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Proc Natl Acad Sci U S A. 2009 Jun 2;106(22):9016-20. doi: 10.1073/pnas.0813362106. Epub 2009 May 15.

Gender differences in expression of the human caspase-12 long variant determines susceptibility to Listeria monocytogenes infection.

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Department of Medicine, Centre for the Study of Host Resistance and Complex Trait Group, McGill University, Montreal, QC, Canada H3G 0B1.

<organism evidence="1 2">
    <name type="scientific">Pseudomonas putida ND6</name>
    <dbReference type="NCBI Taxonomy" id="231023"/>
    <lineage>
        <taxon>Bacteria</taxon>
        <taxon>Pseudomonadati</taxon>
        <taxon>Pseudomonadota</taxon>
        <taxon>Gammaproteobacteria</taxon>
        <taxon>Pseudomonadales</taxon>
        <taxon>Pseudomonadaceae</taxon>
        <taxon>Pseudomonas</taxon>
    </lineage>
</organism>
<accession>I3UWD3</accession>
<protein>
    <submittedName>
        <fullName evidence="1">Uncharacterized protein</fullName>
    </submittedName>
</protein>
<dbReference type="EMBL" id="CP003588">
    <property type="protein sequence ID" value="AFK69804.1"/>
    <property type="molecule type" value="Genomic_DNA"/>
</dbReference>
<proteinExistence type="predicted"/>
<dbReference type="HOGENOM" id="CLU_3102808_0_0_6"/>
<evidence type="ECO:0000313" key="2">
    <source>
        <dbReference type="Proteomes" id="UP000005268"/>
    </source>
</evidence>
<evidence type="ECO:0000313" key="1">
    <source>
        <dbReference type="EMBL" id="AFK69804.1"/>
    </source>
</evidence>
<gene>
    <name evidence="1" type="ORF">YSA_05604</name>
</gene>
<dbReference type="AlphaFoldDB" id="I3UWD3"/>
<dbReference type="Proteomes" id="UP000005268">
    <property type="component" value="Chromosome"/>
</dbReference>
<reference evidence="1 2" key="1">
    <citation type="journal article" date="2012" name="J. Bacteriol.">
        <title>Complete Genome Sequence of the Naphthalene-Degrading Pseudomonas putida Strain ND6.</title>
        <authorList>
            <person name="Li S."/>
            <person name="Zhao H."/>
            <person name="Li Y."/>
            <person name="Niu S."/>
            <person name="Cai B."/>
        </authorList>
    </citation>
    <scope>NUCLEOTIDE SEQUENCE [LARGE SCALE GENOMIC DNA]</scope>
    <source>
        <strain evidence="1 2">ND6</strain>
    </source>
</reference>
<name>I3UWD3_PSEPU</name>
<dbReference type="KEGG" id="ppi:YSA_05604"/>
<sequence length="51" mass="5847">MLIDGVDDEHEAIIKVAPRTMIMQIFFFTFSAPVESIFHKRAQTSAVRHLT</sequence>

Inflammatory caspases are important effectors of innate immunity. Caspase-12, of the inflammatory caspase subfamily, is expressed in all mammals tested to date, but has acquired deleterious mutation in humans. A single-nucleotide polymorphism introduces a premature stop codon in caspase-12 in the majority of the population. However, in 20% of African descendants, caspase-12 is expressed and sensitizes to infections and sepsis. Here, we examined the modalities by which human caspase-12 confers susceptibility to infection. We have generated a fully humanized mouse that expresses the human caspase-12 rare variant (Csp-12L) in a mouse casp-12(-/-) background. Characterization of the humanized mouse uncovered sex differences in Csp-12L expression and gender disparity in innate immunity to Listeria monocytogenes infection. The Csp-12L transgene completely reversed the knockout resistance-to-infection phenotype in casp-12(-/-) males. In contrast, it had a marginal effect on the response of female mice. We found that estrogen levels modulated the expression of caspase-12. Csp-12L was expressed in male mice but its expression was repressed in female mice. Administration of 17-beta-estradiol (E2) to humanized male mice had a direct suppressive effect on Csp-12L expression and conferred relative resistance to infection. Chromatin immunoprecipitation experiments revealed that caspase-12 is a direct transcriptional target of the estrogen receptor alpha (ERalpha) and mapped the estrogen response element (ERE) to intron 7 of the gene. We propose that estrogen-mediated inhibition of Csp-12L expression is a built-in mechanism that has evolved to protect females from infection.

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